The Berlin Hasenheide is ‚historical’ ground for international sport and is closely associated with the name Dr. Hon. Friedrich-Ludwig Jahn. Jahn came to Berlinin 1809 and taught at theGrauenKosterHigh Schoolan the Plamann Education Institute. In the fall of 1810 he founded together with Friedrich Friesen the “German Federation” which was seeking a national and political union.
In June, 1811, Jahn and Friesen established the first public gymnastics grounds in the Hasenheide. Jahn writes in his book “Die deutsche Turnkunst” which appeared in 1816: “In the beautiful springtime in 1810 at first only a few but then more and more students accompanied me to the fields and forests on school-free Wednesday and Saturday afternoons. The numbers of participants continued to grow. Games for youths were played and simple exercises were performed. And so it went on into the hot summer days when an unbelievable number of boys came together. This number did decrease, but a nucleus had been formed which remained together during the winter. Together with this group the first gymnastics grounds in the Hasenheide were built in the spring of 1811.”
The Hasenheide, the former Hasengarten of the Great Kurfürst of Brandenburg, was situated far from the gates ofBerlinin the community of Rixdorf, today the city district Neukölln. The first equipment used by Jahn and his students consisted of oak branches easily reachable from the ground and on which they did chin-ups and swing-ups. Later equipment for climbing, balancing beams, jumping-poles, a wooden parallel bar and a horizontal bar were erected. For those participating Jahn procured suitable training suits made out of gray linen. A contemporary writer reports about the gymnastics activity: “Already in the summer of 1811 the number of pupils climbed to 300, from all social classes, from the private school to the academic lecture halls, from orphans to the sons of princes.” The citizens of Berlin watched this beginning of gymnastics – according to Jahn – with amazement and smiled at the young boys who were practising jumping, throwing, climbing and wrestling under the direction of a young bearded man in the Hasenheide and Rollberge. In the summer of 1812 the gymnastics ground were enlarged and a long race track was added.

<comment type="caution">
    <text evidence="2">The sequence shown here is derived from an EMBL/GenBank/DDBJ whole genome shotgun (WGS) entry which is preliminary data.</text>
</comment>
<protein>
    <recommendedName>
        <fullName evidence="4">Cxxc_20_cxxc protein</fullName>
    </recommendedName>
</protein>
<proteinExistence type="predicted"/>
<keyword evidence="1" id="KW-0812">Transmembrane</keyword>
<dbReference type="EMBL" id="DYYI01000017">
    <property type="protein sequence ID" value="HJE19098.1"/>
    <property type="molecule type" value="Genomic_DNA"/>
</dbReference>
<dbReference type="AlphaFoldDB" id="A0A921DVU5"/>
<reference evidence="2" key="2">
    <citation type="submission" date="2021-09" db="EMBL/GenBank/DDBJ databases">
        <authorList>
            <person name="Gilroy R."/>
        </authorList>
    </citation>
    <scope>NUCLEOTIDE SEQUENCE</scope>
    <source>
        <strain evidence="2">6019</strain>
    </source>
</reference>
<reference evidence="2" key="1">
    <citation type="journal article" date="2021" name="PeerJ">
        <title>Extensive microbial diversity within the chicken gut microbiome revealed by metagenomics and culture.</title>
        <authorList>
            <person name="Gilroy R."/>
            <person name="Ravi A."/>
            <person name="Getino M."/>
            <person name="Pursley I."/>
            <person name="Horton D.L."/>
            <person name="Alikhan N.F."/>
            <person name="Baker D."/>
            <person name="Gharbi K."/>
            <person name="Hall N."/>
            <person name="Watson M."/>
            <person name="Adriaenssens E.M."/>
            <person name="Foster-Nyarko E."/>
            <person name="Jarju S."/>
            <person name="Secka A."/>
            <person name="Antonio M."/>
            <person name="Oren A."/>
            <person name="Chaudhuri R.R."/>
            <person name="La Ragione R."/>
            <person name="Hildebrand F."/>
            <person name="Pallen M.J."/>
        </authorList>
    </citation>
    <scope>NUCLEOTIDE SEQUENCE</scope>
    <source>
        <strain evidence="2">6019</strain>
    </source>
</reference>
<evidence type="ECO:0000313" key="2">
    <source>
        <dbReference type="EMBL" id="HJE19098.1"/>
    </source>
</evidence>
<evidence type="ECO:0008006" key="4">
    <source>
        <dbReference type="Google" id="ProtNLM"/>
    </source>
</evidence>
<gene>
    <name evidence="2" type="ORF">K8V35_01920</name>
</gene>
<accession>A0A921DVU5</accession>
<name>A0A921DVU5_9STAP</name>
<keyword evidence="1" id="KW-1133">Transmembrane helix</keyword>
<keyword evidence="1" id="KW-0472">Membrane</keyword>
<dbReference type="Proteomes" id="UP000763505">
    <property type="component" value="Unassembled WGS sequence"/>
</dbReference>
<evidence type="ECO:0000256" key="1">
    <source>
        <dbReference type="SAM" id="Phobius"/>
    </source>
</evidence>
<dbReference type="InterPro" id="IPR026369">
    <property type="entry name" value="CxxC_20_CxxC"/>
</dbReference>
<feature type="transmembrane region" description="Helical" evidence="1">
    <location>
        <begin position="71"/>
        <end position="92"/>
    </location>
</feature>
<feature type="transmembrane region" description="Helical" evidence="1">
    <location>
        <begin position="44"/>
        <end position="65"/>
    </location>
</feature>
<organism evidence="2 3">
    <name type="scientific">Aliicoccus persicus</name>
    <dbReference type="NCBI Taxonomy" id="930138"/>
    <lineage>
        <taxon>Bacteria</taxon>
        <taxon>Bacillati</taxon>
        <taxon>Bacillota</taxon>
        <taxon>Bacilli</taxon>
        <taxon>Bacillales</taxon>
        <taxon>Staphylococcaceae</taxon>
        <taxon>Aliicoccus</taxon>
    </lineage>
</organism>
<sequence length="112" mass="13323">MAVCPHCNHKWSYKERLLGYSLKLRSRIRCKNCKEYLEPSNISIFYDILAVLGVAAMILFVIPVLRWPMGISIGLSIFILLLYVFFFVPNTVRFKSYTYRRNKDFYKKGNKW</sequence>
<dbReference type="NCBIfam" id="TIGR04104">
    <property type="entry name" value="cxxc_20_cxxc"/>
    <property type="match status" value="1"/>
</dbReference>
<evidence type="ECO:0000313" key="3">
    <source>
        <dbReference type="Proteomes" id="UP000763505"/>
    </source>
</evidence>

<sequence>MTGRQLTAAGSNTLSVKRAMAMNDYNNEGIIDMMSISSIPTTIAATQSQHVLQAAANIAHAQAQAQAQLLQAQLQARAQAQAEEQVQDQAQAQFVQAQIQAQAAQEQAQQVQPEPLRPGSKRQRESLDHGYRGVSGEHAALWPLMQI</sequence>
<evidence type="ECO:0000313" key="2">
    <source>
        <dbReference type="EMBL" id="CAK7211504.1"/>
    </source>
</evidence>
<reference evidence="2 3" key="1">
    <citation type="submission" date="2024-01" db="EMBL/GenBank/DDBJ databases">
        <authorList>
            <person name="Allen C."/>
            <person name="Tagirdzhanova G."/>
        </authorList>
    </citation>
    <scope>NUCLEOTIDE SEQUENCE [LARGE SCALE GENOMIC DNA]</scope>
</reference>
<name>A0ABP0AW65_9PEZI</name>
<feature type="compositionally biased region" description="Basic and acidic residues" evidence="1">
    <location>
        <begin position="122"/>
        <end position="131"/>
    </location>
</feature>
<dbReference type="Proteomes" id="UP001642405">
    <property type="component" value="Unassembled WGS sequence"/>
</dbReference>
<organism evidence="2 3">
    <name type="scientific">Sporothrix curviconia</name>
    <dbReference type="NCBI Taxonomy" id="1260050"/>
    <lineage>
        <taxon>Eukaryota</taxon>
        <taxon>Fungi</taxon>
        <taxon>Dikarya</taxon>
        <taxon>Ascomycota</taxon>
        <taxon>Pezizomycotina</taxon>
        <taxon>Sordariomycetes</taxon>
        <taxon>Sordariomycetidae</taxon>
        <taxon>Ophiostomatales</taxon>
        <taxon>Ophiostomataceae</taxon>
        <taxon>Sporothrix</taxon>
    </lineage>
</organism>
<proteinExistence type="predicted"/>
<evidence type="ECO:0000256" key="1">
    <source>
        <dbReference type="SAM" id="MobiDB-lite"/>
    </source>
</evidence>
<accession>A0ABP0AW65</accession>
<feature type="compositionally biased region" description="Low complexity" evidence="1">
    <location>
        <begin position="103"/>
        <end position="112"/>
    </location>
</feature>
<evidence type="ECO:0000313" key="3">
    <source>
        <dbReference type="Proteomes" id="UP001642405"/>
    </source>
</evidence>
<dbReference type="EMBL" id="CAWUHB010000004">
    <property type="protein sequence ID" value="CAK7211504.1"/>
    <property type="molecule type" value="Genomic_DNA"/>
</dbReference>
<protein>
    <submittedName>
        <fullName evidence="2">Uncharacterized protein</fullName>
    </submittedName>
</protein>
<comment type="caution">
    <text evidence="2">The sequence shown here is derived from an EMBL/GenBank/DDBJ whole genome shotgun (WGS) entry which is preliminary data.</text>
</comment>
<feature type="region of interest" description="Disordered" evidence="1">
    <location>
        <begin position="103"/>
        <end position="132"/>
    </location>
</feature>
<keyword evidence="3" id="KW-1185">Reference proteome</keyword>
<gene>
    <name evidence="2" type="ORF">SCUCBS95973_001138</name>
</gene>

With the outbreak of the wars of liberation in 1813 the gymnastics movement was interrupted. Jahn and all his gymnasts who were fit for military service joined the fight against Napoleon. At the end of 1814 he returned and dedicated himself to the continued development of the gymnastics grounds. Thousands of Berliners and citizens from Rixdorf gathered daily in the Hasenheide to watch Jahn and his gymnastics. On one day alone in 1817 1,017 gymnasts came to the Hasenheide – the highest number ever! Two years later public gymnastics was forbidden.
In addition to his teaching and his direction of the gymnastics grounds Jahn held numerous lectures and published much promoting a union of the small German states and demanding the establishment of a constitution for all citizens. This was a thorn in the side of the Prussian government, and his gymnastics grounds were closed by the police in 1819. Gymnastics was completely forbidden after the murder of the Russian Privy Councillor Kotzebue by a member of a student organisation.
From then on Jahn was considered a demagogue. He was accused of being the first to have spread ‘the highly dangerous idea of German unity’. He was arrested. His trial lasted until 1825 an ended with an aquittal. Jahn still had to leaveBerlinand was confined to the town ofFreyburgan der Unstrut. When the government changed hands inPrussia, this political restriction was lifted. A bitter man he stayed in Freyburg and distanced himself from the gymnastics movement which was beginning to blossom again. He appeared in public for the last time in 1848 as a delegate of the first German National Assembly. He died onOctober 18, 1852, at the age of 75 in Freyburg an der Untstrut.